By Mark Hallum
The city Economic Development Corporation and the Port Authority are working to decrease congestion on the streets by creating an advisory council which will implement a regional barge network to offer alternatives from transporting goods through the northeast.
The North Atlantic Highway Alliance will conduct research and analysis to support building financially viable options for freight movement along waterways, instead by tractor-trailer or by freight train.
City Councilman Paul Vallone (D-Bayside) has been advocating for better utilization of the waterways surrounding the city to boost transportation of goods and people to and from transit deserts, such as his northeast Queens district, which stretches from East Flushing to Little Neck and has no subway service.
“As our city continues facing serious congestion concerns, a switch to transporting freight by maritime and rail will reduce traffic congestion and create jobs for the world’s greatest city,” said Vallone, who serves as the chairman of the Committee on Economic Development. “Investments in barging and the creation of a northeast barge council will ensure that the shift to barging from trucking is an effective and inclusive process that benefits all New Yorkers.”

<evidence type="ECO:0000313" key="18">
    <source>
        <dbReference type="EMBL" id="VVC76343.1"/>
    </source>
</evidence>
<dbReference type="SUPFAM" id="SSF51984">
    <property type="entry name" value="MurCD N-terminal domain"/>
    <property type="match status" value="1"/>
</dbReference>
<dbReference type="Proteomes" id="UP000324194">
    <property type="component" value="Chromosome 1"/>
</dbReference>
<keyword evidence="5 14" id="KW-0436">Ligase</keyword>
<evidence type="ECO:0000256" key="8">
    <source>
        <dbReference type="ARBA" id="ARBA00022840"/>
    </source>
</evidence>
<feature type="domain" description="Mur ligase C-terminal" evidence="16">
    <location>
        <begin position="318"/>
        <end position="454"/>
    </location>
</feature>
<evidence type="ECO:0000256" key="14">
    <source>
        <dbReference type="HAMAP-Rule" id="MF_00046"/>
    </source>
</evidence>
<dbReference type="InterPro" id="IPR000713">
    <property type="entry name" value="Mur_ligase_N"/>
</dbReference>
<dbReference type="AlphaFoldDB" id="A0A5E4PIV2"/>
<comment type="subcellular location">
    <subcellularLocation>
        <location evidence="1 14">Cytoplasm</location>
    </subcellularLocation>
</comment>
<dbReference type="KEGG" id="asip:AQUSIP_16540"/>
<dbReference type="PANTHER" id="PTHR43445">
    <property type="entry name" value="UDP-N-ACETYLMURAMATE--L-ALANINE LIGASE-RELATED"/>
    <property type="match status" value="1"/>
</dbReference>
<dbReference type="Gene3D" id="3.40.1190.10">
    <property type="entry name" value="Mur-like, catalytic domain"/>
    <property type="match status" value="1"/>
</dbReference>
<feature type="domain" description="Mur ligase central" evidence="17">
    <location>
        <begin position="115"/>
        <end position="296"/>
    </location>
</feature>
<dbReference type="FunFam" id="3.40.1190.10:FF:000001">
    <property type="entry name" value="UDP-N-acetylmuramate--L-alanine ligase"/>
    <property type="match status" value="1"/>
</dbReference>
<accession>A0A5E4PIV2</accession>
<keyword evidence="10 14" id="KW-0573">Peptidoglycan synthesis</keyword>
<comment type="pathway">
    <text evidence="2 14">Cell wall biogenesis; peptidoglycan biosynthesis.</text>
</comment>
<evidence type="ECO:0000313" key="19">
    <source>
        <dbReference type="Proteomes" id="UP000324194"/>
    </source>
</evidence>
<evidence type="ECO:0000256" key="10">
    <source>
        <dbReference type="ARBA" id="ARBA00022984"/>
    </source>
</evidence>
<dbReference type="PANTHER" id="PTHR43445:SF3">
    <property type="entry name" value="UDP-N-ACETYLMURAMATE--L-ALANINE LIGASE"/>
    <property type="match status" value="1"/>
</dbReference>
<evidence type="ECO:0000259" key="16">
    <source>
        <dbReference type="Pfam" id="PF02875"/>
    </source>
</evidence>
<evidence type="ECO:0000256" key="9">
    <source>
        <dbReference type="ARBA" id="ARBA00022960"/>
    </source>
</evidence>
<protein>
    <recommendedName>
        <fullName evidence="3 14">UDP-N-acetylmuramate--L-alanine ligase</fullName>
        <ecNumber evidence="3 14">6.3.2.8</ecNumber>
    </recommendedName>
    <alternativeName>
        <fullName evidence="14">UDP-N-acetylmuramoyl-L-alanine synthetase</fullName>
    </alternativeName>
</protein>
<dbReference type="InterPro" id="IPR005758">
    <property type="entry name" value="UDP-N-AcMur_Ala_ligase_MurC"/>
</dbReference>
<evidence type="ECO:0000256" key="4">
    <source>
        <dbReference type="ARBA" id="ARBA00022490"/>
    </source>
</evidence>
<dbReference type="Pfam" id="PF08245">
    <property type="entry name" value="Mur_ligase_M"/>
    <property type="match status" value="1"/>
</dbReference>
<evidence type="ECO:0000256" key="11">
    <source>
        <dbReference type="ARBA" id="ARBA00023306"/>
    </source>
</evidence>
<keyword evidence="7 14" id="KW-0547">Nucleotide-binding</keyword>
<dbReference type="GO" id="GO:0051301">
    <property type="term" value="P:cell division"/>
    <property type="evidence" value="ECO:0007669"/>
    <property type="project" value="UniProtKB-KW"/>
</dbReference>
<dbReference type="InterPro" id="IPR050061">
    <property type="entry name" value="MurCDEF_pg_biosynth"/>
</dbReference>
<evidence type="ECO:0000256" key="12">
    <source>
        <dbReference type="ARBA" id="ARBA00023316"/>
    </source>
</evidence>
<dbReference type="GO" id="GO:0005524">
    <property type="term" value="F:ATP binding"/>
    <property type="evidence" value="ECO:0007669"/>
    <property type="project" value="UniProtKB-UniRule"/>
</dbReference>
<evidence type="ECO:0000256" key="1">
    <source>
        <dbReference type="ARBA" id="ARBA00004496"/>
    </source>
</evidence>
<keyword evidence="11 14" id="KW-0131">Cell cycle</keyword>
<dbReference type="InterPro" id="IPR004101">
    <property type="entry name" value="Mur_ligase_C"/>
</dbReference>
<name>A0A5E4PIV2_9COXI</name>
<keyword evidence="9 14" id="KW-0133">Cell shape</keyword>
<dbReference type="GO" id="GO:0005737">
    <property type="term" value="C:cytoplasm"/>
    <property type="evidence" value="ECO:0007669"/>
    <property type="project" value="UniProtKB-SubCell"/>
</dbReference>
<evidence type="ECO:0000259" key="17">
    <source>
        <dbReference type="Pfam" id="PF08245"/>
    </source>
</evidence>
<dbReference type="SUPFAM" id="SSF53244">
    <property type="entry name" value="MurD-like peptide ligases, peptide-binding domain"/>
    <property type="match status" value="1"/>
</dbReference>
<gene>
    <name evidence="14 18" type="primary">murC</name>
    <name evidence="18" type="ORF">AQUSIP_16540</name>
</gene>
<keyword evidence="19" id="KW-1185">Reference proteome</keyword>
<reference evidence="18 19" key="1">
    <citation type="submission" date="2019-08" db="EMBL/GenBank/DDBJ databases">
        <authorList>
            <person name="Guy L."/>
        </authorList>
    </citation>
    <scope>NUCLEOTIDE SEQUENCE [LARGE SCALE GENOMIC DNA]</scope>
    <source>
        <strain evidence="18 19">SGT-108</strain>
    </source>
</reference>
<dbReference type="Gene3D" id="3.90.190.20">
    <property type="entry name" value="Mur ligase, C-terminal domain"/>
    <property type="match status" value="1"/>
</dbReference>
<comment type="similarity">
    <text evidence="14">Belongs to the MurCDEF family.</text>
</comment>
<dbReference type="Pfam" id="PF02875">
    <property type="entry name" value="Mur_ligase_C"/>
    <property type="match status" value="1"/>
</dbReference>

As freight volumes are expected to increase by 70 percent by 2025, according to the EDC, the North Atlantic Highway Alliance is expected to assist the agency’s $100 million Freight NYC plan to reduce the city’s dependency on trucking.
The EDC received a $300,000 grant from the U.S. Dept. of Transportation’s Maritime Administration, the agency said, and an equal amount is expected to be contributed by the city to create the advisory council.
“Reducing the amount of cargo coming in and out of the New York City metro area by truck is key to improving air quality and decreasing congestion,” EDC CEO James Patchett said. “NYCEDC’s Freight NYC plan underscores the potential that our waterways have to catalyze the City’s freight distribution network. In partnership with other members of the North Atlantic Marine Highway Alliance, we can develop a sustainable regional barge network that will support a 21st century economy.”
The initiative has the backing of League of Conservation Voters as well as U.S. Rep. Nydia Velázquez (D-Brooklyn), whose coastal district overlaps into southwest Queens, which sees the affects from freight train traffic through Glendale and Ridgewood.
“This grant and the creation of this council will help expand movement of freight by water, in turn reducing truck traffic, congestion, wear and tear on infrastructure and pollution. Bringing together industry, local government and other stakeholders will produce tangible solutions that benefit our local and regional economies and our environment,” Velázquez said.
Reach reporter Mark Hallum by e-mail at mhall